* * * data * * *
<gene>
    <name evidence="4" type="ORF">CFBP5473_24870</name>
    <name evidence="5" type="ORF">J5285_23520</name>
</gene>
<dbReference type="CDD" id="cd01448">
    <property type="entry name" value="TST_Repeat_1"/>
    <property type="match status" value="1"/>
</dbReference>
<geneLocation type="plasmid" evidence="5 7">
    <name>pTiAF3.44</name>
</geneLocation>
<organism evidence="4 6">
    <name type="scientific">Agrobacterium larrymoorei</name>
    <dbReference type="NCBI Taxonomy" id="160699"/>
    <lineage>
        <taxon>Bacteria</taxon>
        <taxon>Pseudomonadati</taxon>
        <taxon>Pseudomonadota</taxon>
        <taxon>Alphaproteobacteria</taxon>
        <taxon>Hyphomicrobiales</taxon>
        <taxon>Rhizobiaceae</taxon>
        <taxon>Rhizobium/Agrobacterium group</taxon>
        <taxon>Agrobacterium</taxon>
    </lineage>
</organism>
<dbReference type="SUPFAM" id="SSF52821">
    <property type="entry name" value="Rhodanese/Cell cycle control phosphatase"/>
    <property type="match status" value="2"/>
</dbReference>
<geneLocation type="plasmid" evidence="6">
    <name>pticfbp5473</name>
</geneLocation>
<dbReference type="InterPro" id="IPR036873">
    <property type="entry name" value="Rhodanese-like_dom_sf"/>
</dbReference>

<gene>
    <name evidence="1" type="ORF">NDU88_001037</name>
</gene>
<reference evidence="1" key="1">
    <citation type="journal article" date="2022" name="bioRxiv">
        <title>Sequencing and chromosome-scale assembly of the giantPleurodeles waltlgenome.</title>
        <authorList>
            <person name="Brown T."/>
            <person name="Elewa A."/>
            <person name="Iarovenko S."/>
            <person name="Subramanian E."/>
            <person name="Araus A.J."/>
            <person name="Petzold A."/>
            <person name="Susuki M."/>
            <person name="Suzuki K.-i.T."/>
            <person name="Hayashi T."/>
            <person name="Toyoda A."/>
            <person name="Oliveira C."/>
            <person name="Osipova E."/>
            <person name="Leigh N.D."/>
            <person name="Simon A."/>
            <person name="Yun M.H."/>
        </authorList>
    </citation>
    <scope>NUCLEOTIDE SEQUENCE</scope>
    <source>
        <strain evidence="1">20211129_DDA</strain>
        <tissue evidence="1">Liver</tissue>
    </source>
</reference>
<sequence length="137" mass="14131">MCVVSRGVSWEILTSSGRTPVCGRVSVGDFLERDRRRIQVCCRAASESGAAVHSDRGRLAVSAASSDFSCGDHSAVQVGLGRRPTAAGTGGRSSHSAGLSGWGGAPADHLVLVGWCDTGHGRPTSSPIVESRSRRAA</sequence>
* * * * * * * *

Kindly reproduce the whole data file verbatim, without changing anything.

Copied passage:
<gene>
    <name evidence="4" type="ORF">CFBP5473_24870</name>
    <name evidence="5" type="ORF">J5285_23520</name>
</gene>
<dbReference type="CDD" id="cd01448">
    <property type="entry name" value="TST_Repeat_1"/>
    <property type="match status" value="1"/>
</dbReference>
<geneLocation type="plasmid" evidence="5 7">
    <name>pTiAF3.44</name>
</geneLocation>
<organism evidence="4 6">
    <name type="scientific">Agrobacterium larrymoorei</name>
    <dbReference type="NCBI Taxonomy" id="160699"/>
    <lineage>
        <taxon>Bacteria</taxon>
        <taxon>Pseudomonadati</taxon>
        <taxon>Pseudomonadota</taxon>
        <taxon>Alphaproteobacteria</taxon>
        <taxon>Hyphomicrobiales</taxon>
        <taxon>Rhizobiaceae</taxon>
        <taxon>Rhizobium/Agrobacterium group</taxon>
        <taxon>Agrobacterium</taxon>
    </lineage>
</organism>
<dbReference type="SUPFAM" id="SSF52821">
    <property type="entry name" value="Rhodanese/Cell cycle control phosphatase"/>
    <property type="match status" value="2"/>
</dbReference>
<geneLocation type="plasmid" evidence="6">
    <name>pticfbp5473</name>
</geneLocation>
<dbReference type="InterPro" id="IPR036873">
    <property type="entry name" value="Rhodanese-like_dom_sf"/>
</dbReference>

<gene>
    <name evidence="1" type="ORF">NDU88_001037</name>
</gene>
<reference evidence="1" key="1">
    <citation type="journal article" date="2022" name="bioRxiv">
        <title>Sequencing and chromosome-scale assembly of the giantPleurodeles waltlgenome.</title>
        <authorList>
            <person name="Brown T."/>
            <person name="Elewa A."/>
            <person name="Iarovenko S."/>
            <person name="Subramanian E."/>
            <person name="Araus A.J."/>
            <person name="Petzold A."/>
            <person name="Susuki M."/>
            <person name="Suzuki K.-i.T."/>
            <person name="Hayashi T."/>
            <person name="Toyoda A."/>
            <person name="Oliveira C."/>
            <person name="Osipova E."/>
            <person name="Leigh N.D."/>
            <person name="Simon A."/>
            <person name="Yun M.H."/>
        </authorList>
    </citation>
    <scope>NUCLEOTIDE SEQUENCE</scope>
    <source>
        <strain evidence="1">20211129_DDA</strain>
        <tissue evidence="1">Liver</tissue>
    </source>
</reference>
<sequence length="137" mass="14131">MCVVSRGVSWEILTSSGRTPVCGRVSVGDFLERDRRRIQVCCRAASESGAAVHSDRGRLAVSAASSDFSCGDHSAVQVGLGRRPTAAGTGGRSSHSAGLSGWGGAPADHLVLVGWCDTGHGRPTSSPIVESRSRRAA</sequence>